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Agave doesn’t cause a big blood sugar spike like table sugar does, but when you take in tons of fructose at once, say, by devouring half a batch of cookies, your liver has nothing to do with the excess that your body doesn’t need for energy. So it gets turned into fat. That could have something to do with why studies link high fructose consumption to high blood pressure, high cholesterol, insulin resistance, and obesity.
Instead of glorifying (or demonizing) one type of sugar over another, you’re better off sticking with whatever natural sweetener you like best and using it in moderation.
Your liver is basically repackaging agave as blood fats called triglycerides, which increase your risk for heart disease. These high fructose levels can also contribute to insulin resistance, a risk factor for diabetes, as well as nonalcoholic fatty liver disease. Complicating matters, studies—including one published in 2010 in the journal Cancer Research—are finding that fructose actually feeds some cancers.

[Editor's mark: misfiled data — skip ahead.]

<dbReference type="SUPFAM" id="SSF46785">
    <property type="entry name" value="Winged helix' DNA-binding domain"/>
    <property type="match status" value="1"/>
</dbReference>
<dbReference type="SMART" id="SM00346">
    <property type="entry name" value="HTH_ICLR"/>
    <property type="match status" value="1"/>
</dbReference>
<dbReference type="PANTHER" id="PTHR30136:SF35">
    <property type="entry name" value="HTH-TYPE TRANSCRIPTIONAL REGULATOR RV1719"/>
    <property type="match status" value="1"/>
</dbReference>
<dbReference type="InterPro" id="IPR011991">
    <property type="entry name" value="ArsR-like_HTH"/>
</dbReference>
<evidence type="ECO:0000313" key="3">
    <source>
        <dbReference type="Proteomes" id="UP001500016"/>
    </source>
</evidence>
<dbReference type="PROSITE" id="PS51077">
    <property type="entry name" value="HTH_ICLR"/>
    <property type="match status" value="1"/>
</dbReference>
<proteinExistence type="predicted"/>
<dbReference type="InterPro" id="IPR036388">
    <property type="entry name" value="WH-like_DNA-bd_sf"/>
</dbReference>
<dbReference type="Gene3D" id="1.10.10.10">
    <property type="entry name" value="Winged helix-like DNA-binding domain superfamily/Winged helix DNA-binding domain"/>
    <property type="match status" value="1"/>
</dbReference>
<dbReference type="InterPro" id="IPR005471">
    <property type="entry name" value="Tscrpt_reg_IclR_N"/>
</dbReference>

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When University of California San Francisco researchers replaced the fructose in subjects’ diets with an equal amount of fructose-free carbs (think, swapping candy for pasta), subjects struggled to maintain their weight even though they were eating the same number of calories. And though the subjects all started out with symptoms of metabolic syndrome (a cluster of conditions including increased blood pressure, high blood sugar and cholesterol levels, and extra body fat), those problems had all but vanished by the end of the study nine days later. Which, if you’ve been happily chowing down on agave-sweetened raw chocolates or nondairy ice cream, is pretty bitter news.
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“There is little to make agave nectar significantly more or less healthy than table sugar, honey, or maple syrup,” explains Kantha Shelke, a spokesperson for the Institute of Food Technologists and founder of the food science and research firm Corvus Blue. In other words, all types of sugar are, well, sugar. And they’re all bad for you.
So what’s a health-minded eater to do? Instead of glorifying (or demonizing) one type of sugar over another, you’re better off sticking with whatever natural sweetener you like best and using it in moderation. (One teaspoon of agave nectar in the occasional dessert recipe is fine.) Your health—and your waistline—will thank you.